“Product-led growth might be a buzzword right now, but this is going to just be called ‘good business’ very soon.”
~Val Geisler, SaaS marketing expert and digital strategist
Product-led growth (a go-to-market strategy that uses the product itself as the primary means of growing the customer base) is an increasingly popular approach.
It’s highly effective in the right situations, but marketing a product-led business is a little bit different. It might even require some adjustments to your marketing team structure — which is how we’ve ended up with a new approach called PLG marketing.
Today, we’ll show you how to understand this and leverage the growth strategy underlying it, incorporating it into the marketing approach you use with your SaaS clients.
What is PLG marketing?
Product-led growth relies on the product to drive user acquisition, conversion, and retention. In product-led companies, all departments focus on making the item as successful as possible because it is the key to success and scalability.
PLG marketing, then, is the set of marketing activities and tactics that digital agencies and marketing teams use to succeed with PLG.
Benefits of a product-led growth strategy
Embracing a product-led growth strategy delivers powerful advantages for certain businesses. Consider these six benefits that a PLG approach (and adding PLG marketing to your digital agency project management) can deliver to your right-fit clients.
Reduced customer acquisition cost (CAC)
Traditional marketing isn’t cheap. Digital marketing can be less expensive in certain ways.
But product-led growth is much more affordable — it doesn’t cost much to send an in-app message or a marketing email.
With product-led growth marketing, CAC is lower because the product itself drives the growth — not cold calls, lead generation, TV commercials, and other things that cost money.
Remember, a user who’s already enjoying the demo or freemium tier of a SaaS product is already:
1) Primed to buy
2) In your client’s marketing funnel
Faster user adoption
PLG companies tend to make products that are easy to start using and have a wide-ranging appeal. PLG works well with short sales cycles and quick onboarding; if users can get up and running quickly and feel like they understand how to use the product (at least at a basic level), then the sale is much easier.
Take Canva as an example. Anyone can create a free account and poke around in the tool. Most users have a basic understanding of how it works within just a few minutes. The product leads the way. And then, just when users are confident that Canva can meet their needs, they run into a premium feature or asset they would like to use.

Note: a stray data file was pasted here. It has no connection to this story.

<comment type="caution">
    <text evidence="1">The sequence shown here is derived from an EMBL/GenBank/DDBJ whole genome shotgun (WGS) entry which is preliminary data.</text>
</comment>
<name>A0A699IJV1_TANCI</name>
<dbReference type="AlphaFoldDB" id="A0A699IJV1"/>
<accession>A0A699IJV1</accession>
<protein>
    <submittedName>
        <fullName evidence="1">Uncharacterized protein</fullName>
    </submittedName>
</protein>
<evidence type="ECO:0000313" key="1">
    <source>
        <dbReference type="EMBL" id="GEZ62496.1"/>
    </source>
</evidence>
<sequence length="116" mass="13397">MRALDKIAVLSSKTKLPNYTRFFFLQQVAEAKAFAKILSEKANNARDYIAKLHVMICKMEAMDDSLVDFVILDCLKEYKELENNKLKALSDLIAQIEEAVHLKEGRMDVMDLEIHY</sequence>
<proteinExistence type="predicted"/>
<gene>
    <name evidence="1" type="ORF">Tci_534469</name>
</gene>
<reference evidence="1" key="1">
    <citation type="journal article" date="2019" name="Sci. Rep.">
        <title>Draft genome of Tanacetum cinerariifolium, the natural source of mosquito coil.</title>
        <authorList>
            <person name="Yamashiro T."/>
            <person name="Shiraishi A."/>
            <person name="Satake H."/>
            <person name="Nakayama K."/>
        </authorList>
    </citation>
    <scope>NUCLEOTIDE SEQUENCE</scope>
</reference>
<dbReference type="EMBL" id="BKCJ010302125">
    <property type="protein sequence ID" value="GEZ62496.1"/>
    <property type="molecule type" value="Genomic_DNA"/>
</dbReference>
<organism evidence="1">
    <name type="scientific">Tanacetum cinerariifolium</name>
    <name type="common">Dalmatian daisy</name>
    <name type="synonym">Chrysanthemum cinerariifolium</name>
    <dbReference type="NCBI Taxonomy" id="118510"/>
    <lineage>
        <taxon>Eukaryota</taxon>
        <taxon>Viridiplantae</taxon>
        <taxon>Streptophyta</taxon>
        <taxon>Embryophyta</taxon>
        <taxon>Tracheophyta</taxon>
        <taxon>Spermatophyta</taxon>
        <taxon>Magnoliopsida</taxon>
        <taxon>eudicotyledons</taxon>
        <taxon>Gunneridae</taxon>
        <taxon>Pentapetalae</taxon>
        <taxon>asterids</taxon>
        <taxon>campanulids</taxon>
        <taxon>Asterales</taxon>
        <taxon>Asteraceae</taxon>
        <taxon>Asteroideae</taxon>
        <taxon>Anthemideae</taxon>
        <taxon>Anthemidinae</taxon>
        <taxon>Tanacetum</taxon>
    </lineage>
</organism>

Higher customer engagement
With PLG marketing, you’re talking to people already using your client’s product. They are engaged on some level, and you’re increasing that engagement (and hopefully converting them to paying customers) with your marketing efforts.
Compare that to outbound marketing, where you compete for attention from people who don’t yet know or trust your client’s product. The intrinsic higher customer engagement in product-led models is a significant value.
Many of the methods and tactics within PLG marketing are extremely scalable:
In-app messaging scales to every app user (or segments as needed).
Self-serve tutorials and user guides are infinitely scalable.
Acquiring free users can be scaled using marketing tactics with high virality and low cost (social media marketing, content marketing, SEO, etc.).
Compared to a traditional sales-focused marketing approach, PLG is attractively growable.
Shorter sale cycles
Product-led growth leads to shorter sale cycles because the product is doing the selling. Not some complicated nurture campaign, not repeated high-pressure sales calls, or pricey ad campaigns. Just the product itself convincing users that it’s worth paying for.
There’s still a time and a place for other digital marketing tactics in PLG marketing. You’ve got to build that large free user base somehow, and often, the strategies you’re accustomed to using still make sense.
This is part of why Canva, Amazon, Microsoft, and even Google are spending money on PPC ads and TV/streaming commercials.
But at the core of PLG, you do tend to see a short sale cycle that doesn’t involve much direct interaction.
Stronger customer loyalty
When your product sells itself, you don’t have to work very hard to build customer loyalty.
When your clients’ customers love using the product (because it works well and because it was built with a singular focus on PLG), they just aren’t interested in looking elsewhere.
The key elements and strategies used in PLG marketing
Product-led growth works best with specific types of products, and it really takes off when businesses and agencies add in the right key elements.
If you’re exploring PLG marketing for any of your clients, make sure these key elements and strategies are in play.
In a customer-centric business, it’s all about the customer experience. In a sales-led business, it’s all about sales. And in a product-centric approach, it’s the products.
Of course, every business must consider customers (user experience), as well as sales and products. You can’t have one without the other two —at least not for long.
What we’re really talking about is where the business centers its focus:
Does customer success exist to make a better product, more sales, or the customer successful?
What about product development?
Accounting and sales?
In a product-centric approach, the focus throughout the business stays on the product. It’s the center of marketing efforts, customer success, and quite literally everything else. All efforts drive users to the product because it’s the product that does the heavy lifting.
Free or freemium model